How do you make an entire city smoke-free?

As other cities and states started implementing indoor smoking bans, Chicago was a holdout. Previous campaigns that focused on the personal health dangers of smoking didn’t resonate, and Chicagoans rejected the idea of a smoking ban in the city. That’s when the American Cancer Society of Illinois came to Grisko to provide strategic communications and public relations in order to build support for a smoking ban in all Chicago indoor spaces.

Reframing the issue around workers’ rights.

Polling data showed that while people didn’t feel personally impacted by second-hand smoke, they did believe that hospitality employees working every day in smoke-filled environments did face health threats. In order to build public and political support, we reframed the issue with an emphasis on workers’ rights in restaurants and bars.

We worked with the ACS of Illinois to develop a wide-reaching media relations campaign, sending targeted messages about secondhand smoke and workers’ rights to Chicago residents and elected officials through all TV, radio, print outlets and community press. For six months, we relentlessly managed press conferences, arranged editorial board meetings, placed feature stories and developed strategic messages for coalition partners. We recruited musicians and business and community leaders to share our message.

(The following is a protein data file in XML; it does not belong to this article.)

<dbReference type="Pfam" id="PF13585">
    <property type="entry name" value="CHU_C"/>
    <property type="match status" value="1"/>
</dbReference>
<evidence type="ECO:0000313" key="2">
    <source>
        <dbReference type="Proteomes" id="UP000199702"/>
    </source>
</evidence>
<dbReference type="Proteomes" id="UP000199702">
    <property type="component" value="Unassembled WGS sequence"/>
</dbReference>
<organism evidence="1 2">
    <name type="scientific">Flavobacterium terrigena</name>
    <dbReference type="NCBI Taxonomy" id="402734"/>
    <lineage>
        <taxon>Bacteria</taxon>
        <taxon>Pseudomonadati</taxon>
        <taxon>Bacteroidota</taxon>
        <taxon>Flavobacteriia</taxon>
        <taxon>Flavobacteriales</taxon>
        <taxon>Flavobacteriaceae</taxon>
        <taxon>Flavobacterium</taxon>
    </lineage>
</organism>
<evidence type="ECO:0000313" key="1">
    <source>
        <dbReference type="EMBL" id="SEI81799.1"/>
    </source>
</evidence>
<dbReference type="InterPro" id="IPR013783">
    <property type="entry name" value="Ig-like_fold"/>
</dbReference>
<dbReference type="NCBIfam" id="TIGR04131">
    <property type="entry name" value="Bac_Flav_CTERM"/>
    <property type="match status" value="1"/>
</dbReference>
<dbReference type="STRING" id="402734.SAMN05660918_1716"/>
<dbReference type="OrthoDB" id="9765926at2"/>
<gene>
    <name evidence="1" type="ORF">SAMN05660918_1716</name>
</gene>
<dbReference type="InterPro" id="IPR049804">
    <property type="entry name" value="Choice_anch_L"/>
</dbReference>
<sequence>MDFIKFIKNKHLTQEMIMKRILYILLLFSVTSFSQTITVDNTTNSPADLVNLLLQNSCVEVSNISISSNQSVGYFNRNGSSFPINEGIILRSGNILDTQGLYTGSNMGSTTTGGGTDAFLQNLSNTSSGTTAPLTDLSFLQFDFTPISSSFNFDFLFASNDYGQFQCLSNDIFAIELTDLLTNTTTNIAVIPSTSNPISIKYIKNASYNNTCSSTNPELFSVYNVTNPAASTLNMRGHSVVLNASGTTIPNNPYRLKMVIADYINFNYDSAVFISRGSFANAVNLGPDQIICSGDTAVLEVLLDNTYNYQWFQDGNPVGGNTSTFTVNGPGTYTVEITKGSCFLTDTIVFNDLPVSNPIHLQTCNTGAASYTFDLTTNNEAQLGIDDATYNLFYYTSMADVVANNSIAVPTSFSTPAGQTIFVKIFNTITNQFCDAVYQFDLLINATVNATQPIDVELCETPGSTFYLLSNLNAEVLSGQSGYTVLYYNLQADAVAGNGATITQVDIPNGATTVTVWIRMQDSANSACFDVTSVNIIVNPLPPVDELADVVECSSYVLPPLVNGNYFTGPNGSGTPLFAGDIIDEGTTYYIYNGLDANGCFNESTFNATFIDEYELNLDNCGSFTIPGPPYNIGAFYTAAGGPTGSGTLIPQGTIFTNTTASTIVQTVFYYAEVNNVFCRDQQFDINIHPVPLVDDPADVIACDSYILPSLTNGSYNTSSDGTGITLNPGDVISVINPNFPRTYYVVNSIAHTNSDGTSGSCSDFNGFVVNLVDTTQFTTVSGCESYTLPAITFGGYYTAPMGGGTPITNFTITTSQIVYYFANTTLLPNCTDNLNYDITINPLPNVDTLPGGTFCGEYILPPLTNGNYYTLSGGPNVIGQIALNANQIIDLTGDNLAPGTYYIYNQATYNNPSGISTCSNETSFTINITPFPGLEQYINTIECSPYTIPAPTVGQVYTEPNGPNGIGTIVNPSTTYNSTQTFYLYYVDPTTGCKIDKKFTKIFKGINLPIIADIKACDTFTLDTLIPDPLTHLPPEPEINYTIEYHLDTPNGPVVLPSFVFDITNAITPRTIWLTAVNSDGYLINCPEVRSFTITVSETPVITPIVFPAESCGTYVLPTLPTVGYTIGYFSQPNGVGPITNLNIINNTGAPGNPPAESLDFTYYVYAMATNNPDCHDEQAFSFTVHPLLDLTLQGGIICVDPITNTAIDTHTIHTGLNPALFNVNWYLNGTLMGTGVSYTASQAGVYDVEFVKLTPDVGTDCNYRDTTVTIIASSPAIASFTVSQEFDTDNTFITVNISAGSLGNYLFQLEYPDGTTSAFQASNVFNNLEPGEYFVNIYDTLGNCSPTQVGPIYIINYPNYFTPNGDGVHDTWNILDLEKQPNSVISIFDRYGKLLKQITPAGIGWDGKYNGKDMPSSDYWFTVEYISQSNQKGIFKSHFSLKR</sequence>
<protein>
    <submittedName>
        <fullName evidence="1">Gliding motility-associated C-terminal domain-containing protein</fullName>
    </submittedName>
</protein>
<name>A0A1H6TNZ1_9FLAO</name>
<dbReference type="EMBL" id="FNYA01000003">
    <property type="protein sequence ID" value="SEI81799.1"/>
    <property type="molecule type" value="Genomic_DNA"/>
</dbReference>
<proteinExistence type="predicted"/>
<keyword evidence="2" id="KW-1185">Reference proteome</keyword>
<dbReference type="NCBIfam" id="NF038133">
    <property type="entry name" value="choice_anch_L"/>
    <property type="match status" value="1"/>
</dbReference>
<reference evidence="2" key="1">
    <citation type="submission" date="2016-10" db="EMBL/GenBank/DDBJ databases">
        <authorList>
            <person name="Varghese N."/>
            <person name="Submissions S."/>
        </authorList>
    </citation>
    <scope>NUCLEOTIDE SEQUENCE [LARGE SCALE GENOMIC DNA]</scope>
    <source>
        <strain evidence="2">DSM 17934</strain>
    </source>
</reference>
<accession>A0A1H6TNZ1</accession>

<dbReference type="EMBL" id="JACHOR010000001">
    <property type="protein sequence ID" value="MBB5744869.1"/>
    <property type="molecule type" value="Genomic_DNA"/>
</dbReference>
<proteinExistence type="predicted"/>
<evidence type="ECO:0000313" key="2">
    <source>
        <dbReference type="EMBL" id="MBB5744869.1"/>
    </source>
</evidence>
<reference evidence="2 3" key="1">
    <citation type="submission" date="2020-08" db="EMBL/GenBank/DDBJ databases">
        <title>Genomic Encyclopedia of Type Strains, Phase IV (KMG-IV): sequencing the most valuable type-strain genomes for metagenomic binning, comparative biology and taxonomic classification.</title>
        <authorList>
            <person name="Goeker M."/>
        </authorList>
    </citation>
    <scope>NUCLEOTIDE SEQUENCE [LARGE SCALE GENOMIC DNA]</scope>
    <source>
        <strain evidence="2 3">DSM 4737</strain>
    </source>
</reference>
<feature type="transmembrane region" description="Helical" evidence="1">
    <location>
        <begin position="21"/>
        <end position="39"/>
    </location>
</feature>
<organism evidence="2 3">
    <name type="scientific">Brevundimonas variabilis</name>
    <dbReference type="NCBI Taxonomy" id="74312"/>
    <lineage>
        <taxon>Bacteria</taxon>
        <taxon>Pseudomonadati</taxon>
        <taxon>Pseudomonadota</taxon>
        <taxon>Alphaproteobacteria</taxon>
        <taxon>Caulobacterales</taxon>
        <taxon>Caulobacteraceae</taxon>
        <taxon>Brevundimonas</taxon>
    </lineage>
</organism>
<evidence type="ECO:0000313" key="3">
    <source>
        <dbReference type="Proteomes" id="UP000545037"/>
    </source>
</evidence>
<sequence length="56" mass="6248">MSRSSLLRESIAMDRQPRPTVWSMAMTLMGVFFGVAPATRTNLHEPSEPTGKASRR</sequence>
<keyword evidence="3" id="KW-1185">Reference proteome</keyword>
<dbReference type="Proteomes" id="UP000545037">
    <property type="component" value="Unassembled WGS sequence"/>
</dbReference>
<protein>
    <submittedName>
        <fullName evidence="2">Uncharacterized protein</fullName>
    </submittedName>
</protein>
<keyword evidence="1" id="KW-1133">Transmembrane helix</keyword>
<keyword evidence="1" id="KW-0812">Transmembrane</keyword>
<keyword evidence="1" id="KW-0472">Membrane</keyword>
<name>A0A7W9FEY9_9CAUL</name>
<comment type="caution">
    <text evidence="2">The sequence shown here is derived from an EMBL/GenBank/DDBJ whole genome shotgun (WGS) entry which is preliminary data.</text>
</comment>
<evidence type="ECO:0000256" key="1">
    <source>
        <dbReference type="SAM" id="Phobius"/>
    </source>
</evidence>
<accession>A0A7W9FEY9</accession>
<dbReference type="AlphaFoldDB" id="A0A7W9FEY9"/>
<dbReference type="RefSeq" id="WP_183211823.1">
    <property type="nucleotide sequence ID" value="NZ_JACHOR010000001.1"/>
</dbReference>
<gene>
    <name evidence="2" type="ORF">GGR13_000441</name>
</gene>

A major turning point came when the Chicago Tribune editorial page reversed its previous opinion to support a comprehensive smoke-free ordinance.

Grisko's design to reframe the smoking ban into a workers' rights issue was a key factor to our success. They were essential and valuable contributors to the Smoke Free Chicago campaign. Adrienne White, Former VP of Health Initiatives and Advocacy, American Cancer Society of Illinois

A shift in public opinion.

Soon after this attention-grabbing media campaign, the Chicago City Council passed a historic comprehensive ordinance, making Chicago smoke-free. The effort achieved what many said could not be done and created a healthier city for Chicago workers, patrons and visitors alike. It also laid the groundwork for the passage of a statewide smoke-free law in Illinois.